“I always thought the record was over 4 pounds,” Joe said. “We’ve probably broken that a few times through the years. I broke it the day before. I’m glad it was Morgan who caught the eventual record, though.”
Because it was later in the day, they eventually decided to try Tops near their home in Gasport for an official weight because Morgan knew the manager as a former employee. They weighed two fish, knowing that they had to beat the current record by 2 ounces. One came in at 3.46 pounds on a digital scale, just under the required 2 ounces. The second hit the mark perfectly at 3.50 pounds, exactly 3 pounds, 8 ounces.
They had more work to do. They had to verify the species with a Department of Environmental Conservation’s Region 9 fisheries biologist out of Buffalo. Chris Driscoll got the call the next day, and he came out to make sure it was a white bass, measure it, and make sure there were no foreign metal objects in the fish. The length of the fish was 18 3/16 inches.
White bass sometimes are confused with hybrid striped bass. Hybrid striped bass are stocked in several states around the United States. However, they have not been found in the lower Great Lakes. Driscoll still needed to make it official, checking the tooth patches in the back of the tongue. Hybrid and striped bass have two patches; white bass have one.
It was a white bass.
After downloading the application form from www.dec.ny.gov, filling it out and having it notarized, they shipped it to Albany. In the matter of a couple days, Morgan received official word that it was, in fact, a record catch.
“I was relieved when I finally received the verification,” Morgan said. “You want to make sure you fill out all the paperwork right and with that little bit of wait time, you never know. It’s pretty cool to have a state-record catch, especially since I was able to catch it with my dad.”
LOC events are a go
During a recent phone call, Dave Chilson announced the Summer LOC Derby will be happening, which is great news for those anglers who were disappointed when the spring tournament was canceled.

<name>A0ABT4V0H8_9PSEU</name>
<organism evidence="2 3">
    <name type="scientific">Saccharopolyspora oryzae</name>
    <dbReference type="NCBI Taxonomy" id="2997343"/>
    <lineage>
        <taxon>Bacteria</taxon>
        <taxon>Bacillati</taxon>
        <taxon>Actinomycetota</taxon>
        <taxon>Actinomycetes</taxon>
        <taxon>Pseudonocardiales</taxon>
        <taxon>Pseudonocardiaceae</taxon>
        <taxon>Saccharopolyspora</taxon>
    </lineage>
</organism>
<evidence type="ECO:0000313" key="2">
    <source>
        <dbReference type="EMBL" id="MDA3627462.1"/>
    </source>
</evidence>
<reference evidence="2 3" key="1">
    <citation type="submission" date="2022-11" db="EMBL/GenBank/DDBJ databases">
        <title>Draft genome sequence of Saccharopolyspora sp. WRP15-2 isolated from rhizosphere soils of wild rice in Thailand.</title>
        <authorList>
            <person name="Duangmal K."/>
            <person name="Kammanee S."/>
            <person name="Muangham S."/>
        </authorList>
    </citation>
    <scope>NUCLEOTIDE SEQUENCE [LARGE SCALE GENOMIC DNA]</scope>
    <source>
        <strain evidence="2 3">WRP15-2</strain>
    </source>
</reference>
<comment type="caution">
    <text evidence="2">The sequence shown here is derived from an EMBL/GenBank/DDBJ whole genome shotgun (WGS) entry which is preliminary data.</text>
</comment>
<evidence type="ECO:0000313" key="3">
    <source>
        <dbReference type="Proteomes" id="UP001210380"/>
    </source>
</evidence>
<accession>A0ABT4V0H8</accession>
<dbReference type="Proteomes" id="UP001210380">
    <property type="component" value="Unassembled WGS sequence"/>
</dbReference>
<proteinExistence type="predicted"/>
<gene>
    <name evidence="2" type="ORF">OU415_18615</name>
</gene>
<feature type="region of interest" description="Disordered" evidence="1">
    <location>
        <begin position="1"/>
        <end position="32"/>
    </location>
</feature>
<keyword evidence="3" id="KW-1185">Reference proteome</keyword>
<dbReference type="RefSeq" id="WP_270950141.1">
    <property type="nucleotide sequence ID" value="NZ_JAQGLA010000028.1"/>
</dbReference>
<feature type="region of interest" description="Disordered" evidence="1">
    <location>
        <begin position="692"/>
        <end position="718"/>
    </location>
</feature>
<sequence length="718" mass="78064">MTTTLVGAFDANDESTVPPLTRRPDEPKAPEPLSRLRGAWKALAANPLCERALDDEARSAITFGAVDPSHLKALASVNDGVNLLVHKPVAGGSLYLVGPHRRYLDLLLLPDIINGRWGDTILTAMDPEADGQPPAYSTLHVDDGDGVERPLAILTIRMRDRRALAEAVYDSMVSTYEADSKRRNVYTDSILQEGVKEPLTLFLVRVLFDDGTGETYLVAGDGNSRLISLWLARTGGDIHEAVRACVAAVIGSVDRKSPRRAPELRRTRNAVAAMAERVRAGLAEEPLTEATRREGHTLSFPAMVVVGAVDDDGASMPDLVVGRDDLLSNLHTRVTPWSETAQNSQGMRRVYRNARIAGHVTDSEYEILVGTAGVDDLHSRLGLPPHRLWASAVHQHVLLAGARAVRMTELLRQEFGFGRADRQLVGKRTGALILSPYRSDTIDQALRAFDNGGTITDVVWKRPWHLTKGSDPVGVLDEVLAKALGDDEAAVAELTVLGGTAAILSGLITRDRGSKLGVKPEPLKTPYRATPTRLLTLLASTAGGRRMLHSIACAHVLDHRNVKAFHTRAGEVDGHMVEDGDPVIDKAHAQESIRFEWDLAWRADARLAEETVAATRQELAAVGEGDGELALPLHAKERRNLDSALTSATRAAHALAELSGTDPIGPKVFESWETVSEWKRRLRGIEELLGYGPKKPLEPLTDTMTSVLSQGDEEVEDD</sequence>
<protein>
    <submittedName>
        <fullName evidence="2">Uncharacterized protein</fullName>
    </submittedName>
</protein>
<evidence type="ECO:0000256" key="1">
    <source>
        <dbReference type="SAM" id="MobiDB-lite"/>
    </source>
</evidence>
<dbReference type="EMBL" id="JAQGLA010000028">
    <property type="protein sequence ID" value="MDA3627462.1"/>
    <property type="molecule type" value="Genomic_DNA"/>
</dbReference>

For there to be a derby, there is a symbiotic relationship of businesses that need to be up and running. Unfortunately, for the spring derby most fell in the non-essential business classification.
“There needs to be tackle stores and marinas for weigh-in stations and registration outlets; restaurants and diners to feed people; motels, hotels, bed-and-breakfasts, and campgrounds for people to stay,” Chilson said. “Groceries, fishing tackle, propane, ice and maybe a little beer needs to be purchased, along with all the wholesalers who supply these items. Charters need to be hired, boats need to be bought, and launches need to be open.”
The bottom line, Chilson said, is that derby organizers are confident they can conduct an event in which it is safe to fish.
Chilson said the correspondence he is receiving is phenomenal.
“People want to fish, so I am thrilled to announce the Summer and Fall LOC Derbies are on,” he remarked.
The summer event kicks off June 27 and continues through July 27. There is a $10,000 grand prize for the largest salmon weighed. Additionally, there are $2,500 in weekly prizes — $1,000 for salmon and $500 each for lake trout, brown trout, and walleye.
For a complete list of rules and regulations, and a breakdown of prizes, visit www.loc.org.